If you listened to the State of the Union address, you heard President Obama mention talking to small businessowners in Elyria, Ohio. Brad Ohlemacher knows all about that visit - he is president of EMC Precision Machining, the machine shop where Obama spent a half hour on January 22 as part of his "White House to Main Street" tour.
EMC is a fourth-generation, family-owned company that produces complex precision metal components. Ohlemacher said the visit started with a call from the White House advance team on Saturday, six days before the president's tour. On Sunday, a team of five visited the site, one of several under consideration. By Monday, with EMC selected as the site that Obama would tour, the advance team had grown to 25 people.
The advance team and the Secret Service walked through the facility, establishing where people would greet him, where he would walk, and what he would see. While noting that the advance team was "very respectful," Ohlemacher said it was impossible not to have the operation disrupted by the visit. For one thing, the brooms and paint brushes came out for what is considered an already exceptionally clean work environment. As Ohlemacher noted, "How often are you on the world stage?" Employees found out about the visit on Tuesday so there was an air of excitement and anticipation during the week. On the day of the visit, everyone had to leave the building and every single door, cabinet, toolbox or device had to be unlocked in preparation for the security sweep.
When the president arrived, Brad and his brother, EMC CEO Jeff Ohlemacher, met with him to express their concerns about operating in a tough economic climate. During the recession, EMC had to cut its workforce from 77 to 44 employees. "We tried to emphasize the importance of manufacturing, and our concerns about cost control in the form of such things as energy, health care costs, raw material costs. We spent a fair amount of time discussing access to capital and the fact banks need to do a better job of lending money."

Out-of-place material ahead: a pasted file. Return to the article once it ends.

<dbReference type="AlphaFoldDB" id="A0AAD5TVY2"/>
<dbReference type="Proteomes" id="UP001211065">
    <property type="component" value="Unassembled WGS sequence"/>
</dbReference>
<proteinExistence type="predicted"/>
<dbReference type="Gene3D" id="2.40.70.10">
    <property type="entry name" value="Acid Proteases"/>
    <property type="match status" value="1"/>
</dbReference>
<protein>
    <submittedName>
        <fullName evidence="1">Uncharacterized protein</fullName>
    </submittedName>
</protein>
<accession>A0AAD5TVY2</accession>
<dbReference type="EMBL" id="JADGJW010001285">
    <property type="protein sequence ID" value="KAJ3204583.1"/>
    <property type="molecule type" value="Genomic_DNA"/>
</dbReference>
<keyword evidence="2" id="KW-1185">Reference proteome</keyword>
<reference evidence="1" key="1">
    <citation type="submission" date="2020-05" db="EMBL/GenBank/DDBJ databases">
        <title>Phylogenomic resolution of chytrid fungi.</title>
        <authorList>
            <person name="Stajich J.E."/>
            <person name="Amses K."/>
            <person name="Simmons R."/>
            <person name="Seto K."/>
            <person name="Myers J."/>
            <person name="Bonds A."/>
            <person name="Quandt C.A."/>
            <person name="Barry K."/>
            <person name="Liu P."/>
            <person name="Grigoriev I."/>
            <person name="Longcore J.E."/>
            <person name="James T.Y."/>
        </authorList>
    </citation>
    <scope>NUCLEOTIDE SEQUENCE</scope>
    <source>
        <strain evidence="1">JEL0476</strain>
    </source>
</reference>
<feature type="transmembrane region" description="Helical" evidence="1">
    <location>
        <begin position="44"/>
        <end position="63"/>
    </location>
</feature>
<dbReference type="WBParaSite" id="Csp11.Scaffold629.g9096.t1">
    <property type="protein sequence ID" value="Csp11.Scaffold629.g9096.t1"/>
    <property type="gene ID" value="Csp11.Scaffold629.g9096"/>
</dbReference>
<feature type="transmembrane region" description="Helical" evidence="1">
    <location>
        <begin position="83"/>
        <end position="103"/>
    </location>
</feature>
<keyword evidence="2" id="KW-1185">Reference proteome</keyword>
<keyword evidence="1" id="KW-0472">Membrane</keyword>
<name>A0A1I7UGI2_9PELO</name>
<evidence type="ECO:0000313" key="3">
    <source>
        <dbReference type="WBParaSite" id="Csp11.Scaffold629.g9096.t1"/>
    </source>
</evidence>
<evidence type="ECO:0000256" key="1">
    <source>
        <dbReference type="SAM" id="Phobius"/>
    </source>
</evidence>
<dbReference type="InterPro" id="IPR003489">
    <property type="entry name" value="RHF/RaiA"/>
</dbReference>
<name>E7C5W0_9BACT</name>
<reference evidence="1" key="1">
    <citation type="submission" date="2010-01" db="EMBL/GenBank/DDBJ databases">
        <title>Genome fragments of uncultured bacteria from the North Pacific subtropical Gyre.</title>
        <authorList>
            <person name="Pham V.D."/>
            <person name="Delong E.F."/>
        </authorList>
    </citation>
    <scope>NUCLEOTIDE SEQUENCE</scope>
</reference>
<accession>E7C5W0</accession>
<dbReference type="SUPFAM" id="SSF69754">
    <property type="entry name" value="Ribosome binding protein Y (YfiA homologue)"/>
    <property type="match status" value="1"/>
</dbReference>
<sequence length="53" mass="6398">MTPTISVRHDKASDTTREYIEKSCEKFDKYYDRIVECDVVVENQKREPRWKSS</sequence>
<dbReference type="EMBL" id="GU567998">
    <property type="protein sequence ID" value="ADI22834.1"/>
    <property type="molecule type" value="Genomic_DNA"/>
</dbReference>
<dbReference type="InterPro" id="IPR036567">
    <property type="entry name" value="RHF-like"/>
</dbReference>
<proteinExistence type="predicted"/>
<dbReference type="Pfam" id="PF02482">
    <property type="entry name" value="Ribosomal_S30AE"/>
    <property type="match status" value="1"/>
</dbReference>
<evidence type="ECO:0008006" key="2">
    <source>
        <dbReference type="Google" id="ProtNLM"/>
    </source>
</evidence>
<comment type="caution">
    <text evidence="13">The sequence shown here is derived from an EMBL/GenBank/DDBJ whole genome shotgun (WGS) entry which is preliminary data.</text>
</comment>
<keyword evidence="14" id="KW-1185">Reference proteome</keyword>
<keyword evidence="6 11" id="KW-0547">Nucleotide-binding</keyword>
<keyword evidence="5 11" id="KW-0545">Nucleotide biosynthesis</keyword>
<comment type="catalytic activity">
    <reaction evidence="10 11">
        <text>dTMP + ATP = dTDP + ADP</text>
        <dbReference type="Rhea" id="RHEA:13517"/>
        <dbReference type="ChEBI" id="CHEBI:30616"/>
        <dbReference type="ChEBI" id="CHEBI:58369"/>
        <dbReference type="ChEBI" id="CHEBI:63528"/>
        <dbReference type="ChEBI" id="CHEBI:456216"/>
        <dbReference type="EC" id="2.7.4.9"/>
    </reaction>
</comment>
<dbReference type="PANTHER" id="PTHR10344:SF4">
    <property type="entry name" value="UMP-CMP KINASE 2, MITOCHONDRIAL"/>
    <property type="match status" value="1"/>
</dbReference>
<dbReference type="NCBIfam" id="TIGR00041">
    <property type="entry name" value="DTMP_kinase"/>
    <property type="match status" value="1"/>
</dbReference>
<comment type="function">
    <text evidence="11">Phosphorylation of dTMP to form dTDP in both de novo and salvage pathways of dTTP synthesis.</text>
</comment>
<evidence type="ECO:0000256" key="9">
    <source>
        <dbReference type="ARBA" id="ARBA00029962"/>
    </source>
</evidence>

"Energy costs have increased but not as much as we've heard they could," said Ohlemacher. Of more immediate concern have been rising costs for steel, and potential shortages of raw materials that have forced the company to find ways around supply delays. "Our customers expect us to ship tomorrow. When we say it will be three weeks from now, that is a huge problem."
Ohlemacher said the president was in "learning mode" during their discussion and that remarks he made later that day at a town hall meeting reflected the fact he had been paying attention to their comments.
Ohlemacher said it was an "extreme honor" to have Obama visit EMC, and a unique opportunity to promote the firm through the visit's publicity and discuss with the country's leader the concerns affecting not just his company but many small manufacturers. He said EMC seems to have hit bottom last May and June,and has seen a gradual recovery since then, with orders "picking up steam in the last few weeks."